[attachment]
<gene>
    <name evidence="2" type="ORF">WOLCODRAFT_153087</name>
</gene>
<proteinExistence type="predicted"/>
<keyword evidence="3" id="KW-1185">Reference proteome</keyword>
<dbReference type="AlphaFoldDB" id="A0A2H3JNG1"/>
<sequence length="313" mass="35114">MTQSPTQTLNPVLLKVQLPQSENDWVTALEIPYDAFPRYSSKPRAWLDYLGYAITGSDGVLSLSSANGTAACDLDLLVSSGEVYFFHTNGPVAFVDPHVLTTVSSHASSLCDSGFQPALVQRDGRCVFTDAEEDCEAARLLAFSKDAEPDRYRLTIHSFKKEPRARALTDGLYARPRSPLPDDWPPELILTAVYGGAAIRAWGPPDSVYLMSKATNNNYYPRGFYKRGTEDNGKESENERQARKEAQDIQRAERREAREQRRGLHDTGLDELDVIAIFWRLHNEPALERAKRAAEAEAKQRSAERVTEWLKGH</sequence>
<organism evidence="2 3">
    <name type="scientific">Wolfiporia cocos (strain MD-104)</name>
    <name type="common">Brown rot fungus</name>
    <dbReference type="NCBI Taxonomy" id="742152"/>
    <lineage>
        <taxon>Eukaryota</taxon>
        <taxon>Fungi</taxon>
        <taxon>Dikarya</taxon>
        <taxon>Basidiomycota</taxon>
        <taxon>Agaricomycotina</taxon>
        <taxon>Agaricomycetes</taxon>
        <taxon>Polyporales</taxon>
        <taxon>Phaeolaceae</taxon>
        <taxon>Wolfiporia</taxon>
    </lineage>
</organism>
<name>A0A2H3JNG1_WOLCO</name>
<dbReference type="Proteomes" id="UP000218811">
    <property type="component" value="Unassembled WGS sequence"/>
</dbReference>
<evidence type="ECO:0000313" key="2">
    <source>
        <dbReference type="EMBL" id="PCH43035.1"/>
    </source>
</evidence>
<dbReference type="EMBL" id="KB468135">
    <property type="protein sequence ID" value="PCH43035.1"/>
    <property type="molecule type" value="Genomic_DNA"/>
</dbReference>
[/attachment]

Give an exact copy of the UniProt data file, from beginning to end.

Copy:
<gene>
    <name evidence="2" type="ORF">WOLCODRAFT_153087</name>
</gene>
<proteinExistence type="predicted"/>
<keyword evidence="3" id="KW-1185">Reference proteome</keyword>
<dbReference type="AlphaFoldDB" id="A0A2H3JNG1"/>
<sequence length="313" mass="35114">MTQSPTQTLNPVLLKVQLPQSENDWVTALEIPYDAFPRYSSKPRAWLDYLGYAITGSDGVLSLSSANGTAACDLDLLVSSGEVYFFHTNGPVAFVDPHVLTTVSSHASSLCDSGFQPALVQRDGRCVFTDAEEDCEAARLLAFSKDAEPDRYRLTIHSFKKEPRARALTDGLYARPRSPLPDDWPPELILTAVYGGAAIRAWGPPDSVYLMSKATNNNYYPRGFYKRGTEDNGKESENERQARKEAQDIQRAERREAREQRRGLHDTGLDELDVIAIFWRLHNEPALERAKRAAEAEAKQRSAERVTEWLKGH</sequence>
<organism evidence="2 3">
    <name type="scientific">Wolfiporia cocos (strain MD-104)</name>
    <name type="common">Brown rot fungus</name>
    <dbReference type="NCBI Taxonomy" id="742152"/>
    <lineage>
        <taxon>Eukaryota</taxon>
        <taxon>Fungi</taxon>
        <taxon>Dikarya</taxon>
        <taxon>Basidiomycota</taxon>
        <taxon>Agaricomycotina</taxon>
        <taxon>Agaricomycetes</taxon>
        <taxon>Polyporales</taxon>
        <taxon>Phaeolaceae</taxon>
        <taxon>Wolfiporia</taxon>
    </lineage>
</organism>
<name>A0A2H3JNG1_WOLCO</name>
<dbReference type="Proteomes" id="UP000218811">
    <property type="component" value="Unassembled WGS sequence"/>
</dbReference>
<evidence type="ECO:0000313" key="2">
    <source>
        <dbReference type="EMBL" id="PCH43035.1"/>
    </source>
</evidence>
<dbReference type="EMBL" id="KB468135">
    <property type="protein sequence ID" value="PCH43035.1"/>
    <property type="molecule type" value="Genomic_DNA"/>
</dbReference>